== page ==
The number of 911 "butt dials" or accidental 911 calls is becoming a huge concern for emergency services, according to a newly released Google report.

It seems that as much as 30 percent of all 911 calls in San Francisco are actually butt dials, which is quite alarming. The overall number of 911 calls in San Francisco saw a dramatic spike in 2014, increasing 28 percent compared with 2011.

The San Francisco Department of Emergency Management (DEM) found this increase both worrisome and odd, so it decided to investigate. Google frequently gets involved in projects aiming to help society, so it lend a hand and collaborated with the DEM to get to the bottom of things.

Google released the findings on Monday, October 5, and the results are even more alarming than the increase itself. According to the report, 30 percent of a sample of 197 calls made to 911 were actually so-called butt dials — phone calls placed accidentally by a device in a pocket or a purse. All of these calls went into the computer-aided dispatch system.

Of these butt dials, 88 percent actually got a call back from the dispatcher, with this process taking between five seconds and two and a half minutes — at average, one minute and 14 seconds. That adds up to a lot of wasted time for an emergency response system that's already facing overwhelming demand and could use that time for people who actually need help.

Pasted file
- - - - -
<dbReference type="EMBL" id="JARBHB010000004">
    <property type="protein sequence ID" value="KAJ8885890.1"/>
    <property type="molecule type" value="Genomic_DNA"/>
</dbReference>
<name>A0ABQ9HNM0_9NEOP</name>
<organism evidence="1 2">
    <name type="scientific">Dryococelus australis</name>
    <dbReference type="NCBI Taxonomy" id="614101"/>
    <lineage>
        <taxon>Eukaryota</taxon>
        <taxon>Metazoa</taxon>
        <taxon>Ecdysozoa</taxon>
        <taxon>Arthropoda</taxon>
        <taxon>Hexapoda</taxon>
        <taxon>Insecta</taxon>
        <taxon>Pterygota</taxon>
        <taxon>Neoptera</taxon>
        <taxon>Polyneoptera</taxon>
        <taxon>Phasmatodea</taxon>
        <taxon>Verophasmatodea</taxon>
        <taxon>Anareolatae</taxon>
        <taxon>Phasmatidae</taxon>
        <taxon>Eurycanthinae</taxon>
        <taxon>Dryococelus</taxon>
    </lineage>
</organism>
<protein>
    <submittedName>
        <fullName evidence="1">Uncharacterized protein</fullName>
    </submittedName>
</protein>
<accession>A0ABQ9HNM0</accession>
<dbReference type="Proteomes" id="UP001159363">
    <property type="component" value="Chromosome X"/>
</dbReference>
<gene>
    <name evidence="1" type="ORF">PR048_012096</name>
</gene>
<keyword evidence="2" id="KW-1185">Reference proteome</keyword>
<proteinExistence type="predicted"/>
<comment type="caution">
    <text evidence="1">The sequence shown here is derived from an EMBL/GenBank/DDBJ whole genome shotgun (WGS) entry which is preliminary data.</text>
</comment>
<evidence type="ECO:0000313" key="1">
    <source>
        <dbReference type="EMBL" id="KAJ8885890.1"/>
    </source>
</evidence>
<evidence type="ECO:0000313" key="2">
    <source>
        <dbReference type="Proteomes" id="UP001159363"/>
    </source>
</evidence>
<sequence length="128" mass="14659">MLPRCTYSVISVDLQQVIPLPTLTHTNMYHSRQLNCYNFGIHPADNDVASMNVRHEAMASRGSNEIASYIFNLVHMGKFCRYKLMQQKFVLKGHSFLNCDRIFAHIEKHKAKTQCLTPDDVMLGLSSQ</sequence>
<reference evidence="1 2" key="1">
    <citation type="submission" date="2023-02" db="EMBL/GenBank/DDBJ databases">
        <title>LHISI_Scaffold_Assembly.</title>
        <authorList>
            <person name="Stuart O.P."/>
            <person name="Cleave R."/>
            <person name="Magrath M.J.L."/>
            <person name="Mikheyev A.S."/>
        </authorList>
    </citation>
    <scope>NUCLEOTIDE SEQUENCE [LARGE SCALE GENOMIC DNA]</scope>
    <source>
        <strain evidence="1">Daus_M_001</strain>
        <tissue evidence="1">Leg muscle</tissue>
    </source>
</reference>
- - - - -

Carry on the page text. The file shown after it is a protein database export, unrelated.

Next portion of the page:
Google's report draws attention to a comprehensive report the Federal Communications Commission (FCC) published back in 2014, detailing harmful consumer wireless behavior in relation to 911 calls. According to that report, accidental dials from devices that are not sufficiently secured have become a unique yet major challenge for many 911 call centers.

"In fact, while the full scope of the problem is unknown, the FCC reported that roughly 70% of 9-1-1 calls at New York City's PSAPs are made by wireless devices, and that at least 50% or more are the result of pocket dialing," Google notes in its report. "Furthermore, the Washington County Consolidated Communications Agency (WCCCA) reported that pocket dialing accounted for 30% of wireless 9-1-1 calls in 2014."

This shows that accidental 911 dials are a nationwide issue, not just a common occurrence in San Francisco. That 50 percent of all emergency calls received by NYPD proved to be butt dials, according to that FCC report, amounts to a whopping 84 million calls.

Google added that SF dispatchers were often too busy to note all unintentional calls they received, so the true scale of the issue is even greater than reported.

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